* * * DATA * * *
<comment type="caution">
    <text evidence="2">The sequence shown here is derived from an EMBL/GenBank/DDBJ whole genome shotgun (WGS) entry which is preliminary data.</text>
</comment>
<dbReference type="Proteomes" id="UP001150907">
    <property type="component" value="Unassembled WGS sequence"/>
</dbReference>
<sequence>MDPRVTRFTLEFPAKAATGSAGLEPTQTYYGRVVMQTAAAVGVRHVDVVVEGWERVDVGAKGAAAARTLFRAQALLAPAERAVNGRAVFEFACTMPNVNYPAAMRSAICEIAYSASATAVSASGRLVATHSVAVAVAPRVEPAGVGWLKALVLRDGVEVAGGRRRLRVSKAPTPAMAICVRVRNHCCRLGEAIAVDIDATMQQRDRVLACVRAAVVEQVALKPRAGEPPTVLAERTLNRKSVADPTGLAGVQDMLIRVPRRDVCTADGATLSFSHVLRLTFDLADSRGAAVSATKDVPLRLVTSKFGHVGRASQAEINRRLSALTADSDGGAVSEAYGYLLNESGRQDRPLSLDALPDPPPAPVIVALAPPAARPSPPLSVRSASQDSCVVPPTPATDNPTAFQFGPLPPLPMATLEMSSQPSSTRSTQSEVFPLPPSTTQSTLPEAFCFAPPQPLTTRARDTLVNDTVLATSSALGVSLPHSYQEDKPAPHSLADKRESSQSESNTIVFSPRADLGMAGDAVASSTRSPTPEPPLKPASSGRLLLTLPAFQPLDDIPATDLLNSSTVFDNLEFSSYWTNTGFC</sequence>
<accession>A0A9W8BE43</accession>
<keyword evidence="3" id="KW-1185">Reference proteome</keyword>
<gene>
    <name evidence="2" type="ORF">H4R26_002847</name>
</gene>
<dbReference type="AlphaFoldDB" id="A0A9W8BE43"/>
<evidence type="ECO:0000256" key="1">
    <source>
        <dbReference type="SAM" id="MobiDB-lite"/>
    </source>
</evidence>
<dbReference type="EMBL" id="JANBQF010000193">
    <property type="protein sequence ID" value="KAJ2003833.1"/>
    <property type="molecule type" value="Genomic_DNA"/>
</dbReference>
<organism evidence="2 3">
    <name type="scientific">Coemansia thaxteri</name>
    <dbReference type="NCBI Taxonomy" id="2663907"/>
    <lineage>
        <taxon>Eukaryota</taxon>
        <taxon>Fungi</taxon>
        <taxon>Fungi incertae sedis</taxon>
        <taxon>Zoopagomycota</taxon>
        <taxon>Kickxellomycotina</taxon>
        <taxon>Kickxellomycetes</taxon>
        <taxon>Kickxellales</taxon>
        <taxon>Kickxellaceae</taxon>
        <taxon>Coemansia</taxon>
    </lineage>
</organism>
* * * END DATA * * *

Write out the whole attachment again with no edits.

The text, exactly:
<comment type="caution">
    <text evidence="2">The sequence shown here is derived from an EMBL/GenBank/DDBJ whole genome shotgun (WGS) entry which is preliminary data.</text>
</comment>
<dbReference type="Proteomes" id="UP001150907">
    <property type="component" value="Unassembled WGS sequence"/>
</dbReference>
<sequence>MDPRVTRFTLEFPAKAATGSAGLEPTQTYYGRVVMQTAAAVGVRHVDVVVEGWERVDVGAKGAAAARTLFRAQALLAPAERAVNGRAVFEFACTMPNVNYPAAMRSAICEIAYSASATAVSASGRLVATHSVAVAVAPRVEPAGVGWLKALVLRDGVEVAGGRRRLRVSKAPTPAMAICVRVRNHCCRLGEAIAVDIDATMQQRDRVLACVRAAVVEQVALKPRAGEPPTVLAERTLNRKSVADPTGLAGVQDMLIRVPRRDVCTADGATLSFSHVLRLTFDLADSRGAAVSATKDVPLRLVTSKFGHVGRASQAEINRRLSALTADSDGGAVSEAYGYLLNESGRQDRPLSLDALPDPPPAPVIVALAPPAARPSPPLSVRSASQDSCVVPPTPATDNPTAFQFGPLPPLPMATLEMSSQPSSTRSTQSEVFPLPPSTTQSTLPEAFCFAPPQPLTTRARDTLVNDTVLATSSALGVSLPHSYQEDKPAPHSLADKRESSQSESNTIVFSPRADLGMAGDAVASSTRSPTPEPPLKPASSGRLLLTLPAFQPLDDIPATDLLNSSTVFDNLEFSSYWTNTGFC</sequence>
<accession>A0A9W8BE43</accession>
<keyword evidence="3" id="KW-1185">Reference proteome</keyword>
<gene>
    <name evidence="2" type="ORF">H4R26_002847</name>
</gene>
<dbReference type="AlphaFoldDB" id="A0A9W8BE43"/>
<evidence type="ECO:0000256" key="1">
    <source>
        <dbReference type="SAM" id="MobiDB-lite"/>
    </source>
</evidence>
<dbReference type="EMBL" id="JANBQF010000193">
    <property type="protein sequence ID" value="KAJ2003833.1"/>
    <property type="molecule type" value="Genomic_DNA"/>
</dbReference>
<organism evidence="2 3">
    <name type="scientific">Coemansia thaxteri</name>
    <dbReference type="NCBI Taxonomy" id="2663907"/>
    <lineage>
        <taxon>Eukaryota</taxon>
        <taxon>Fungi</taxon>
        <taxon>Fungi incertae sedis</taxon>
        <taxon>Zoopagomycota</taxon>
        <taxon>Kickxellomycotina</taxon>
        <taxon>Kickxellomycetes</taxon>
        <taxon>Kickxellales</taxon>
        <taxon>Kickxellaceae</taxon>
        <taxon>Coemansia</taxon>
    </lineage>
</organism>